Cheetah Cement is planning to re-enter the cement market without any serious losses. The plans include luring local retailers as well as the authorities to help block a possible second price war with Holcim group, which is currently taking advantage of the unprecedented increases in the demand for cement.
Although Namibia is currently experiencing an unprecedented growth in the demand for cement, Cheetah Cement said it will not import any cement unless it is assured that there won’t be a price war with Holcim. "If we bring in cement now our competitors will drop their prices [below cost] to push us out. We know that," said Zedekias Gowaseb of Cheetah Cement.
Holcim, the world second producer of cement, entered into a price war with Cheetah Cement, a local joint venture outfit with Brazilians, late last year. Cheetah Cement entered the market last year with intentions to establish a cement manufacturing plant at Otjiwarongo. The company was importing cement from Brazil at a lower price. This resulted in a price war with Holcim, which had reduced prices to as low as N$27 per bag forcing Cheetah Cement to suspend imports last October. Gowaseb said his company has realised that it cannot afford to engage in another price war. Instead it is engaging "interested stakeholders and the industry to see if the price war can be avoided."
"We are willing to bring in cement and we can bring it in any time. Our contracts are secured. But we will be forced to sell our cement under cost. We know that is what they will do, we have seen it last year," he said. The unprecedented demand growth in cement in Namibia, said to be at 18%, has prompted Holcim to import cement from Malaysia and Brazil. The country’s normal monthly and annual cement consumption is at 25000 and 270,000 tons respectively. Holcim is importing 3% of its annual production to satisfy demand. The company has also pushed back prices to last year’s levels.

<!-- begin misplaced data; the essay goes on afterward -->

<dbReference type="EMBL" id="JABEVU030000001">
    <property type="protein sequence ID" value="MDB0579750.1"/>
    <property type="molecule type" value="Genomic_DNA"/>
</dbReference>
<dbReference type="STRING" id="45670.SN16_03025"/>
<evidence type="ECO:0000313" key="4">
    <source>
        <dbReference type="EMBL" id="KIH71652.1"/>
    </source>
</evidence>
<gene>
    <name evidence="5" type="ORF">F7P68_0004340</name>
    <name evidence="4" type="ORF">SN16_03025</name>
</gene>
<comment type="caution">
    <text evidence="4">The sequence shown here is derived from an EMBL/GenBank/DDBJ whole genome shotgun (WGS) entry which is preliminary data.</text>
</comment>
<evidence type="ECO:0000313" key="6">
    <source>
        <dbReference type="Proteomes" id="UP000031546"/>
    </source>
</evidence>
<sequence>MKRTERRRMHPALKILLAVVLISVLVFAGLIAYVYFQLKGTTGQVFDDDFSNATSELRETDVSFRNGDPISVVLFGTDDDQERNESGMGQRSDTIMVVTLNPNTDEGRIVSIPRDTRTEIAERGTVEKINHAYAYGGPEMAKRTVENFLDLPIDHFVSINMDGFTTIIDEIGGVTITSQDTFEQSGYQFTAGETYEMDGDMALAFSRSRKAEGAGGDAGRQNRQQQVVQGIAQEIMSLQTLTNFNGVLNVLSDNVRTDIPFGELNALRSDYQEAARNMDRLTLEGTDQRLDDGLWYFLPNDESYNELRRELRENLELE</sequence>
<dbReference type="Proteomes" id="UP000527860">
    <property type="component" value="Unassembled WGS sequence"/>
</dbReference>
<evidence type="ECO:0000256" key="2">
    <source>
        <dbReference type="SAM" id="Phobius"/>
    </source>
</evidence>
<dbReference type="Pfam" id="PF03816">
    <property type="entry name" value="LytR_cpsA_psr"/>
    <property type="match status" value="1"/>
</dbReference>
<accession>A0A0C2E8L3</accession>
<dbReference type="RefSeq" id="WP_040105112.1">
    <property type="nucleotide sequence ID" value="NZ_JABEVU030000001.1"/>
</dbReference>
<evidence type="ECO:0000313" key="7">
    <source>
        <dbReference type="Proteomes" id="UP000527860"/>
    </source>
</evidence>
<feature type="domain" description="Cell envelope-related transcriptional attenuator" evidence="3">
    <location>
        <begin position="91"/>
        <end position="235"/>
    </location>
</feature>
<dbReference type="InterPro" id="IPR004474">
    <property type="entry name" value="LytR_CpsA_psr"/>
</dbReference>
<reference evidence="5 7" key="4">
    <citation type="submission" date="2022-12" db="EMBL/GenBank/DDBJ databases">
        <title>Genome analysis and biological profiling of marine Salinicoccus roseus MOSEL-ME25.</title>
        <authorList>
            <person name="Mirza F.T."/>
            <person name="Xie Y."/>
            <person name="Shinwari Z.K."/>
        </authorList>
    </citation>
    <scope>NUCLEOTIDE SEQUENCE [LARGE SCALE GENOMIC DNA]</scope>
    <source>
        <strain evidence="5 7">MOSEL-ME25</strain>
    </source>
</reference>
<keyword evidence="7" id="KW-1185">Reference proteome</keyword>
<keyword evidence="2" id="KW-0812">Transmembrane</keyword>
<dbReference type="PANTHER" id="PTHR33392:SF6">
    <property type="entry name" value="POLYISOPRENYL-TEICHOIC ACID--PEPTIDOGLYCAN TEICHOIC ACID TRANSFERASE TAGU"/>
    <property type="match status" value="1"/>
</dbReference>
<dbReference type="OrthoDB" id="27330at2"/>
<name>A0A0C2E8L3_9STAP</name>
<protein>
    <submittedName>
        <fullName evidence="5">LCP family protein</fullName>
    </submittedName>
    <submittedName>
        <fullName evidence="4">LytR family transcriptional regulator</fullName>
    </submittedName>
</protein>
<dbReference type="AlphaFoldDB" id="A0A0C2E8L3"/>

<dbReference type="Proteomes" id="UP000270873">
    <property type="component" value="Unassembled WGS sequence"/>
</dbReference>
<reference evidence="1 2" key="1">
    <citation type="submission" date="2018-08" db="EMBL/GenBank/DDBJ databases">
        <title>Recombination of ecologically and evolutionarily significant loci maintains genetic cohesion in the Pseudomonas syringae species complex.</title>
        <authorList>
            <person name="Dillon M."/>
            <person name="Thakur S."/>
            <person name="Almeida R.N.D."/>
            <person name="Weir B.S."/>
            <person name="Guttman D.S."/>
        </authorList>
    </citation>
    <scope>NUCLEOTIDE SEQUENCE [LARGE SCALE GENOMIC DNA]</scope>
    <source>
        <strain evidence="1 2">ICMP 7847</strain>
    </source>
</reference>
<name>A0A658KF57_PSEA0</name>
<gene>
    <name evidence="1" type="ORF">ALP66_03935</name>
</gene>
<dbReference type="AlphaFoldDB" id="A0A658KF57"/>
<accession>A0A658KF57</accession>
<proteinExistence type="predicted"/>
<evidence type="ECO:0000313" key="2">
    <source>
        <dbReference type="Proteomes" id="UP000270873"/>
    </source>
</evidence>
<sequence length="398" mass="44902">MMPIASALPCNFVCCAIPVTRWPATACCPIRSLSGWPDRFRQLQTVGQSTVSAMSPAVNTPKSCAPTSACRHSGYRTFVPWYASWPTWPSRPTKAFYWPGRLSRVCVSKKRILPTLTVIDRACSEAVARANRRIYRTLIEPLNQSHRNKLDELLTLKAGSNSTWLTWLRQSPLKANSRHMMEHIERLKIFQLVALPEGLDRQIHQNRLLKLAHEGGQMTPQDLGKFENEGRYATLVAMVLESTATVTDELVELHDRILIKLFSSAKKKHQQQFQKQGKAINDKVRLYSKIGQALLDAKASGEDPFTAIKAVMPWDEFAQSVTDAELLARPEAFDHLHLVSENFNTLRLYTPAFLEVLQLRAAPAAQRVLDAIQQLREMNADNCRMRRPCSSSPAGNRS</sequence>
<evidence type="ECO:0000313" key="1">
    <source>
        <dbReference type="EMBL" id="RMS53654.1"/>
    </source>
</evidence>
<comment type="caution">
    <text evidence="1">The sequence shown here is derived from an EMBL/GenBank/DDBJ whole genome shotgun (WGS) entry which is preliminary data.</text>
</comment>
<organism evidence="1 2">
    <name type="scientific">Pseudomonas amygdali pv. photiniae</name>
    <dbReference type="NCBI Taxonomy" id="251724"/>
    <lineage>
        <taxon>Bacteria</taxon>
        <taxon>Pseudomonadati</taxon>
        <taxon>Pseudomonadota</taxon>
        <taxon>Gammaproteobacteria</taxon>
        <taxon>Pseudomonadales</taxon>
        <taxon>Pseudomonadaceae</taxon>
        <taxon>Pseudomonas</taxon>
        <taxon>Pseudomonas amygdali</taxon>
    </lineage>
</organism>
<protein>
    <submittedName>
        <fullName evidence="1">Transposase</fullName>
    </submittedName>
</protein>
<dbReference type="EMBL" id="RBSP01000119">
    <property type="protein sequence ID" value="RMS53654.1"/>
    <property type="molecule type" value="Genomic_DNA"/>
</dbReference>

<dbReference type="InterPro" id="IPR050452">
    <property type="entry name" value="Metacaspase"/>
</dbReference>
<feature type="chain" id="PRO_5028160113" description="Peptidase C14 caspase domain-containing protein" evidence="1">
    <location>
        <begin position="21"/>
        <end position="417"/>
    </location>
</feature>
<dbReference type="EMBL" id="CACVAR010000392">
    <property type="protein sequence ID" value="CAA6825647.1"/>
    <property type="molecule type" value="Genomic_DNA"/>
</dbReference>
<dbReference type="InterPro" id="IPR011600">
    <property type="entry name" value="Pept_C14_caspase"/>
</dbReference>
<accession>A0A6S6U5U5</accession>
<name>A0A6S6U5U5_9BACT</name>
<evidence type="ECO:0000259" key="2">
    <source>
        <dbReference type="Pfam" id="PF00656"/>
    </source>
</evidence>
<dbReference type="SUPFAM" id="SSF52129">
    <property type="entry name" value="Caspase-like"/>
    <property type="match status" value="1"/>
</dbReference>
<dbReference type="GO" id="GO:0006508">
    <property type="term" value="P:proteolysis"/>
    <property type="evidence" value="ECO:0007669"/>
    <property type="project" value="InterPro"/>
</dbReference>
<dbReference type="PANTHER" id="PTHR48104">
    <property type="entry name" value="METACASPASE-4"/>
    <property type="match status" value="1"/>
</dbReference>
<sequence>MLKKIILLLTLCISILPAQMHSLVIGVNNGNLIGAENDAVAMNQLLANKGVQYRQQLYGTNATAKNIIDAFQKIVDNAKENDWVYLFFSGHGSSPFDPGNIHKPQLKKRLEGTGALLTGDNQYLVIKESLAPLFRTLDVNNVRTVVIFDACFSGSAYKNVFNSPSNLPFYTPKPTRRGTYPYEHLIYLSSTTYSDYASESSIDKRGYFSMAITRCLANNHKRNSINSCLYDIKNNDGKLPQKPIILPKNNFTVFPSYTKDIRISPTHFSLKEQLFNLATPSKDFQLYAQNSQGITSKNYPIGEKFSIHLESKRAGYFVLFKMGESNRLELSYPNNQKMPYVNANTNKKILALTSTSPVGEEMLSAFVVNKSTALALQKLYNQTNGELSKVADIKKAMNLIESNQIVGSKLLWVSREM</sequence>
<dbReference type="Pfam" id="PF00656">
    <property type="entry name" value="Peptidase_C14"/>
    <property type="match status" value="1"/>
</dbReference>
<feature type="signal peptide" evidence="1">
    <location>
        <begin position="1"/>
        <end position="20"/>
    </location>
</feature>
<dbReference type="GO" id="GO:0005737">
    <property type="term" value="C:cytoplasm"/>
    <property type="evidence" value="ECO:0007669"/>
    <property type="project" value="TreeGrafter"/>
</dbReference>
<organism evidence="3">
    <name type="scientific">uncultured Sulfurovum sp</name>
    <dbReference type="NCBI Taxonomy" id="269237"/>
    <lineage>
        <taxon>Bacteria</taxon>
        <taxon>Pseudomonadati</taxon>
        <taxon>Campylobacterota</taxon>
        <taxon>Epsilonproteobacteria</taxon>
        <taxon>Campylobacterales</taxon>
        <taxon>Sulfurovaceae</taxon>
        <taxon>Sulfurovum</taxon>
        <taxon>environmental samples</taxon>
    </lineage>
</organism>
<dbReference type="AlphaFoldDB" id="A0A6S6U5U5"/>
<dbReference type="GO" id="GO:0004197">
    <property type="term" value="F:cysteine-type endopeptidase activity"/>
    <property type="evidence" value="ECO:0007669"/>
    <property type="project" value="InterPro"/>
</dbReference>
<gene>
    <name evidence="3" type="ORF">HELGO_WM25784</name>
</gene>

With imported cement from Brazil, Cheetah Cement was the first to offer low prices at N$35 per bag, which was lower than the N$60 per bag that Holcim was charging.
"We have responsibly and gradually increased the price of cement in recent months in line with prevailing cost and market conditions to ensure the sustainable supply of its products in Namibia over the long-term. The latest price increase will bring prices in line with the prevailing prices of a year ago," says Wandile Zote, spokesperson for Holcim. Holcim said it will continue to import as long as demand outstrip supply.
For now, Cheetah Cement is concentrating on setting up the cement manufacturing plant at Otjiwarongo. It is however still to formally acquire land formally from the government, a process that is delaying the process of setting up the cement plant, said Gowaseb.